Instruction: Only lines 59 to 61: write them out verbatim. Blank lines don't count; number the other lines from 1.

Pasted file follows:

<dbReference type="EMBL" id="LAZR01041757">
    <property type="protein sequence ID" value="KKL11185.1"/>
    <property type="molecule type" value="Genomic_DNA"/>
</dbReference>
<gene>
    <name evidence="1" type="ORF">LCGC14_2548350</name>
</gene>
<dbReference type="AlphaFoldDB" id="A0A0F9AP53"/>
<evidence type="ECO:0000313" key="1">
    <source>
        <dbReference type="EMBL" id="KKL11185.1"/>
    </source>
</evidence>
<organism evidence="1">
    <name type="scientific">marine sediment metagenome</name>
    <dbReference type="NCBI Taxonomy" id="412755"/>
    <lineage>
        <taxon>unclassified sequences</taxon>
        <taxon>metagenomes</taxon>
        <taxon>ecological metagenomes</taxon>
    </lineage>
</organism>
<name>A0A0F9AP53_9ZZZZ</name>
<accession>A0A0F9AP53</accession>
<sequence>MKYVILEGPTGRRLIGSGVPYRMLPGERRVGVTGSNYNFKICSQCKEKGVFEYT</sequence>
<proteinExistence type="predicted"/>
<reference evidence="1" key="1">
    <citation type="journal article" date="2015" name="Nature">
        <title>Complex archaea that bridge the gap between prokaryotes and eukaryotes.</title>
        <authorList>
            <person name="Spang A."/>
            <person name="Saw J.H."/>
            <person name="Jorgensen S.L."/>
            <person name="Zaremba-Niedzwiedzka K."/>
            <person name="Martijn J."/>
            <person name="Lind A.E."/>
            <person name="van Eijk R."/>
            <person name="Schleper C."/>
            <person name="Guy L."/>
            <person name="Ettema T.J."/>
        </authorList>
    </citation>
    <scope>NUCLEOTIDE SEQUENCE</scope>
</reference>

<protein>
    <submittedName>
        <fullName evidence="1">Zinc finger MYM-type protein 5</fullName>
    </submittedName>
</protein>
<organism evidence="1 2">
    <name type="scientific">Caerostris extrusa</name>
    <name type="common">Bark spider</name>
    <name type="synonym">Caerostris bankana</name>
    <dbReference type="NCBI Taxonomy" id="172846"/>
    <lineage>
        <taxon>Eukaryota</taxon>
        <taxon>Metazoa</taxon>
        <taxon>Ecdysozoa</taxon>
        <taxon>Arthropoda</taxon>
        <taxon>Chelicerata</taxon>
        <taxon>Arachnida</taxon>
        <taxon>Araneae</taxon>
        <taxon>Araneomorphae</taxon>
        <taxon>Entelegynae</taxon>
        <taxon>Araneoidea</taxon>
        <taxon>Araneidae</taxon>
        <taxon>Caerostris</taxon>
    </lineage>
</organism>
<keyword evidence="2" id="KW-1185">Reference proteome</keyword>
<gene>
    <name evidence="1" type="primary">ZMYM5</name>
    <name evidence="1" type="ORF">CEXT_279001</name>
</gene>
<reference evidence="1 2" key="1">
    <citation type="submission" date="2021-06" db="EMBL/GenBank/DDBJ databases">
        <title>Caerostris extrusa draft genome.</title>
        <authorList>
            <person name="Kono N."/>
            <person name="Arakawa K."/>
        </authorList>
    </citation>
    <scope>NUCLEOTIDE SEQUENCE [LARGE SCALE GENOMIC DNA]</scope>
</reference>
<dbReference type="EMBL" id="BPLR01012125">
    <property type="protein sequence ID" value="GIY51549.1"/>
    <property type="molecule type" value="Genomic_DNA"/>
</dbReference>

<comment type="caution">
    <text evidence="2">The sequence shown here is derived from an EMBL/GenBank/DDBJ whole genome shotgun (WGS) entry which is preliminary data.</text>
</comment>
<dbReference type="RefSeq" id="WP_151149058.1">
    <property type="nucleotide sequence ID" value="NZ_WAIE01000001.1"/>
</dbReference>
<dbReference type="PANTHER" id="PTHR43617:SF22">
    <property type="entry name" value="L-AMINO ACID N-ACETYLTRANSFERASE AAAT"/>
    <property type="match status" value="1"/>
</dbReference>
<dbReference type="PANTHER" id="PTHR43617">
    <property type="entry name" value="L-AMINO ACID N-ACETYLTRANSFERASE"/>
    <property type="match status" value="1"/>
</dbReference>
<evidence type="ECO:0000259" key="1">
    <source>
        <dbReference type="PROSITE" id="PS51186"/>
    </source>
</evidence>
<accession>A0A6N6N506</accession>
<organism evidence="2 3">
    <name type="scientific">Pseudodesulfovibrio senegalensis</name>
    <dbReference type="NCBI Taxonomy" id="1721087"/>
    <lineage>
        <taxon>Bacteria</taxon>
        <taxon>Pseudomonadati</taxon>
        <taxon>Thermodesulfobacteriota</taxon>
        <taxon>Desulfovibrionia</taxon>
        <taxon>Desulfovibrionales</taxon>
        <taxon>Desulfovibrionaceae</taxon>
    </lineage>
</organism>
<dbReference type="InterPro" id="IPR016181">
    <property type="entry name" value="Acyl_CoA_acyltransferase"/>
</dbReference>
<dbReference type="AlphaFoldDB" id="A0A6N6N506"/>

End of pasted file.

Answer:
        <taxon>Arthropoda</taxon>
        <taxon>Chelicerata</taxon>
        <taxon>Arachnida</taxon>